CLAIM: A new book – “Standing With Standing Rock — Voices from the #NODAPL Movement” –paints protesters at the Dakota Access Pipeline as both heroes and victims of “ritualistic brutality” in their battle against authorities and corporations – and the environmental dangers posed by the pipeline.
First, let’s look at the record of violent activity by environmental extremists who put themselves, police and workers at risk. This includes environmental extremists setting a dozen fires on a public highway while protesting pipeline.
Extremists also threatened reporters covering the protests. On October 11, 2016, reporters were confronted and threatened with bodily harm. In a video released by NBC North Dakota, masked demonstrators can be seen surrounding the news crew and aggressively challenging their right to report on the unfolding protests. “You guys need to go to your car and get the f**k out of here,” said a protester. “Shut the f**k up. If you keep talking dude I’m going to f**king kick your ass bro,” said another as the journalists scramble to retreat from the public roadway they were reporting from.
The anti-media hostility was reiterated later that day with protesters urging continued confrontation with the NBC affiliate. “At actions, please step forward and place your bodies between #KFYR (KFYR-TV) news anchors’ cameras and the action, and remind them gently but firmly that they are under no circumstances allowed to film the actions of water protectors,” wrote Sara Long in a Facebook post.
In another case, Vice News was banned from the Red Warrior Camp for “negative” coverage of the pipeline resistance efforts. “Vice interview with Chairman Archambault paints a pretty negative picture. Glad we banned their crew from Red Warrior Camp,” the protest group wrote in a Facebook post.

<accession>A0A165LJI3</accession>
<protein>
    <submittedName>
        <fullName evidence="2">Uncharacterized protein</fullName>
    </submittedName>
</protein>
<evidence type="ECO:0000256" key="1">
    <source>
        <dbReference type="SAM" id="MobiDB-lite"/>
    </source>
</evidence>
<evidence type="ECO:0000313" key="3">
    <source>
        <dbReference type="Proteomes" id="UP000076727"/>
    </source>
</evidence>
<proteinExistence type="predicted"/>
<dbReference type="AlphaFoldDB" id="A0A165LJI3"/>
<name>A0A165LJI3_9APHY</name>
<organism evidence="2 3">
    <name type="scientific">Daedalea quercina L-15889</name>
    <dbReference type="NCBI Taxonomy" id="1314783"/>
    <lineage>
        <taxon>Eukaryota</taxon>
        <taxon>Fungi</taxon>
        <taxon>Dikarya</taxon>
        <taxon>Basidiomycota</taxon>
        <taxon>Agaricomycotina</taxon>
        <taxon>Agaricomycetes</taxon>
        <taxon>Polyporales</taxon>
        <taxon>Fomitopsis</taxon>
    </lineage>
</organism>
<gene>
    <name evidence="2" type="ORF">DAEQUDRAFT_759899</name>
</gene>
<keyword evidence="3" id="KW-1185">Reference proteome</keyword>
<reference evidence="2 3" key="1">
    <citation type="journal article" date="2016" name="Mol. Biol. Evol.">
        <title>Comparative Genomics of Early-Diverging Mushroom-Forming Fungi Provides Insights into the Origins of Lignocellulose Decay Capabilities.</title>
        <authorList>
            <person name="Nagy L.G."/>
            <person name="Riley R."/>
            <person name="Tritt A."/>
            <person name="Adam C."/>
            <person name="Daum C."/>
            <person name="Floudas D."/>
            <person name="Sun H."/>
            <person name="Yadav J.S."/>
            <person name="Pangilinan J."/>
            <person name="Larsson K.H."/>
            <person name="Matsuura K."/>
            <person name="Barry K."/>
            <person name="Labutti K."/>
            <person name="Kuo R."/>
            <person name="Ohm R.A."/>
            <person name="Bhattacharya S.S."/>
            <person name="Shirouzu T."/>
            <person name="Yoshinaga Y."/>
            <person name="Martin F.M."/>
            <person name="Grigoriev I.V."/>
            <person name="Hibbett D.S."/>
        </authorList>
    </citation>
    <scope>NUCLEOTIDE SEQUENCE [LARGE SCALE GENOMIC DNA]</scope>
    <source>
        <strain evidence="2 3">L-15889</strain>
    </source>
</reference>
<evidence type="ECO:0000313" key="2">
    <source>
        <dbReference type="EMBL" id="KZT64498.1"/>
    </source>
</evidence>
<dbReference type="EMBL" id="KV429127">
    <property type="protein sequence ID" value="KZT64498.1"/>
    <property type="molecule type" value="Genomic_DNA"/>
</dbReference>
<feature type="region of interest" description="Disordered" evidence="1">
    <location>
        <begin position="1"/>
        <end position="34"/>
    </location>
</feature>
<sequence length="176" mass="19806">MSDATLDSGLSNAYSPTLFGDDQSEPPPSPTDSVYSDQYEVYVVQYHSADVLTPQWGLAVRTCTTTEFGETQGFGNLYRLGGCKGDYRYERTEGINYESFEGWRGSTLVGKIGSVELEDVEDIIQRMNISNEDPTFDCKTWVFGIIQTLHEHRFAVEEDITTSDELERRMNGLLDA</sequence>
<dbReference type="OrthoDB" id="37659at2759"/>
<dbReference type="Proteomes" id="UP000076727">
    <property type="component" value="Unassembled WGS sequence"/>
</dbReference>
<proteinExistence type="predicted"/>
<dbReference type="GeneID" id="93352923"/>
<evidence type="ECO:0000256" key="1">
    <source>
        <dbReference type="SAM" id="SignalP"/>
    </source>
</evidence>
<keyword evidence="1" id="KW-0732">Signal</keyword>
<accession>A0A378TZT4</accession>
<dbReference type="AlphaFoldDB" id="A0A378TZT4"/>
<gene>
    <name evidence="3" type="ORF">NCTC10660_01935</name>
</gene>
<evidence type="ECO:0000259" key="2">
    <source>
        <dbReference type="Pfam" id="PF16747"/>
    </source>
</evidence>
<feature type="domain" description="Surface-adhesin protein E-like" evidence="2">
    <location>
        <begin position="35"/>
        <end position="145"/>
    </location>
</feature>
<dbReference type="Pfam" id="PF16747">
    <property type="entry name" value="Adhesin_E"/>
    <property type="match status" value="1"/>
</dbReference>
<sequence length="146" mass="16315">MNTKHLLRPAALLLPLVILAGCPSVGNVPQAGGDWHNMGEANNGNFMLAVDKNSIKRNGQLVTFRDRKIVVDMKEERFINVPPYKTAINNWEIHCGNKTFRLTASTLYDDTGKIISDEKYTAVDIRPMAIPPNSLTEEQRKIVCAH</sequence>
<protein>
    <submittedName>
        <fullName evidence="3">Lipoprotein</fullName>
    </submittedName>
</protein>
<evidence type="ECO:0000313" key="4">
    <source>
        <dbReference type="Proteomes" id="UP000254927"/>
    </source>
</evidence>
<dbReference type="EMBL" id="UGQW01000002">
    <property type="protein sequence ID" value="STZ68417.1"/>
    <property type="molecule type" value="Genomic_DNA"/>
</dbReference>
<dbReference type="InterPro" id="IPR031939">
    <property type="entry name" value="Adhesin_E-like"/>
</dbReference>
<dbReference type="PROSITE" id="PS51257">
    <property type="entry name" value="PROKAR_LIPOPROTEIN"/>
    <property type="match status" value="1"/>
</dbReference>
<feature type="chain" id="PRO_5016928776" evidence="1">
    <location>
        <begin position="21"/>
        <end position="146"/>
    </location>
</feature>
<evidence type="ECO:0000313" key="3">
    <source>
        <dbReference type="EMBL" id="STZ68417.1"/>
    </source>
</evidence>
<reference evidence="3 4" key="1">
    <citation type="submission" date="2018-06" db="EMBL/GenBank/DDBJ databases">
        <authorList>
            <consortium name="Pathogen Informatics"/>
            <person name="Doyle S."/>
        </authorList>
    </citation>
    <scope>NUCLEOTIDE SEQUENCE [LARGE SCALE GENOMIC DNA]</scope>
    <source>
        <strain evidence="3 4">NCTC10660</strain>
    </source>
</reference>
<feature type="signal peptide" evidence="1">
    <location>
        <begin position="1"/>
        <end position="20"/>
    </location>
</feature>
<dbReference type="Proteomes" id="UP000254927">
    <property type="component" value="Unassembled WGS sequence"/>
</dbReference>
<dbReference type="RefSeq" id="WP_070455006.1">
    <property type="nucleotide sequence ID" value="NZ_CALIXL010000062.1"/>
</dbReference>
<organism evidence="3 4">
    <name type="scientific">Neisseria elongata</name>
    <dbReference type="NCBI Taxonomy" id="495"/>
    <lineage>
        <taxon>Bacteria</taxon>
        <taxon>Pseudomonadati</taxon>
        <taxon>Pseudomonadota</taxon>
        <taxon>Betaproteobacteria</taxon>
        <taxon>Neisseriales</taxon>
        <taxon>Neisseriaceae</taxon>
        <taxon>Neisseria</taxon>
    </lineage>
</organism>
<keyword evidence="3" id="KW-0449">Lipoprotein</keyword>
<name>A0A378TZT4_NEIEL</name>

As far as pipeline safety goes, the U.S. Department of Transportation’s Pipeline and Hazardous Materials Safety Administration (PHMSA) concludes that pipelines “enable the safe movement of extraordinary quantities of energy products to industry and consumers, literally fueling our economy and way of life.” The PHMSA also says pipelines are “one of the safest and least costly ways to transport energy products.”
Pipelines are the safest, most efficient, and environmentally sensitive way to transport energy resources. In fact, researchers in Canada recently calculated that, when compared to pipelines, an accident is over 4.5 times more likely to occur when oil is shipped via rail. Pipelines also have a much smaller carbon footprint than rail alternatives. One recent study estimated that pipelines cut greenhouse gas emissions by upwards of 80 percent.
With that in mind, the Dakota Access Pipeline has eliminated the need for over 700 oil railcars every day. That means over 4.5 million fewer oil railcars have passed through North Dakota since the pipeline went into service.